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Class C comes to Harrisburg

Pennsylvania airspace change terminates class D, TRSA

The FAA published a May 31 Letter to Airmen (LTA) notifying the flying public that the airspace designation surrounding Harrisburg International Airport in Pennsylvania will soon change to Class C.

FAA graphic.

Effective July 11, the announcement terminates the existing Class D airspace, along with the terminal radar service area (TRSA), and redesignates the airspace surrounding the Harrisburg airport as Class C.

Under the new rules, communication requirements and weather minimums will change, with Class C requiring all IFR and VFR traffic to maintain two-way communications with air traffic control. The LTA specifies that services will include “sequencing of all aircraft to the primary airport, MDT;” “standard IFR services to IFR aircraft;” “separation, traffic advisories and safety alerts between IFR and VFR aircraft;” and “mandatory traffic advisories and safety alerts between VFR aircraft.”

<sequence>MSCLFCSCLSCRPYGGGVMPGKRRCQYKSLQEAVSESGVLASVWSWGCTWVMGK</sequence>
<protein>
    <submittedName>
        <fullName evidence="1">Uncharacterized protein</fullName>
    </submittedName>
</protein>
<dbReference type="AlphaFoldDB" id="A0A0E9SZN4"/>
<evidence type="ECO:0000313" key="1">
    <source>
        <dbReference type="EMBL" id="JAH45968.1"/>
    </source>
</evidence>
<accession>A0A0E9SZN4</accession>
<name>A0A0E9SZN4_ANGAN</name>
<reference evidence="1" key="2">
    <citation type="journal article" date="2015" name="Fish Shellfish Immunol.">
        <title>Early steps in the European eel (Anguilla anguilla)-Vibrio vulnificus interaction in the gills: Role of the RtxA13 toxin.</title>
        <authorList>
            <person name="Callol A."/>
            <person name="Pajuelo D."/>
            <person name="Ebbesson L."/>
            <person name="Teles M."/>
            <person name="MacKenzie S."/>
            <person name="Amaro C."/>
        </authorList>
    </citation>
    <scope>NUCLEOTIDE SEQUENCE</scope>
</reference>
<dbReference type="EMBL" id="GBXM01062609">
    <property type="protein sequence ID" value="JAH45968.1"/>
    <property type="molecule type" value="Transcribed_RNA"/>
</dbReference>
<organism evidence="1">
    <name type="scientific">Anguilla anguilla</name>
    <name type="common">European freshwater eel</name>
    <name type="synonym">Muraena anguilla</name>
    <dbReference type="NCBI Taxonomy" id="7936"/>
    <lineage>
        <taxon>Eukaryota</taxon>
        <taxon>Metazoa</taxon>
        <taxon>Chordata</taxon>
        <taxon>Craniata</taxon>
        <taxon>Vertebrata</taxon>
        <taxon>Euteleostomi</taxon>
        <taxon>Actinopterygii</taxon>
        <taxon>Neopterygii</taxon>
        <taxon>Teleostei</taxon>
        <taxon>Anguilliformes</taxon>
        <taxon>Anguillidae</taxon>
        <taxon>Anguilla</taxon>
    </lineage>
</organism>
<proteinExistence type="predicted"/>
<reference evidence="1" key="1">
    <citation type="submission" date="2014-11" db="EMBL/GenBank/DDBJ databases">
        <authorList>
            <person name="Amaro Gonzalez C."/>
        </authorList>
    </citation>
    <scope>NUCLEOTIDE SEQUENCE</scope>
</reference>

This change is years in the making, as the airspace modification process is an involved effort necessitating thorough review. Part of the process is the formation of an Ad Hoc Committee composed of aviation stakeholders, local pilots and flight schools, and others who might have a vested interest in the change. This committee is tasked with crafting recommendations to the FAA, which is, in turn, responsible for taking them into consideration.

“AOPA is very pleased with how FAA worked with the local pilot community on this modification effort and with the degree to which it responded to the recommendations from the Ad Hoc Committee,” said AOPA Director of Airspace, Air Traffic, and Security Jim McClay. “We feel the new airspace structure strikes a good balance of meeting the needs of the ATC facility with protecting the needs of the GA community.”

AOPA encourages all pilots flying in and around Harrisburg to remain vigilant in flight planning as the airspace is redesignated. Find more information from the FAA here.

Lillian Geil
Communications Specialist
Communications Specialist Lillian Geil is a student pilot and a graduate of Columbia University who joined AOPA in 2021.

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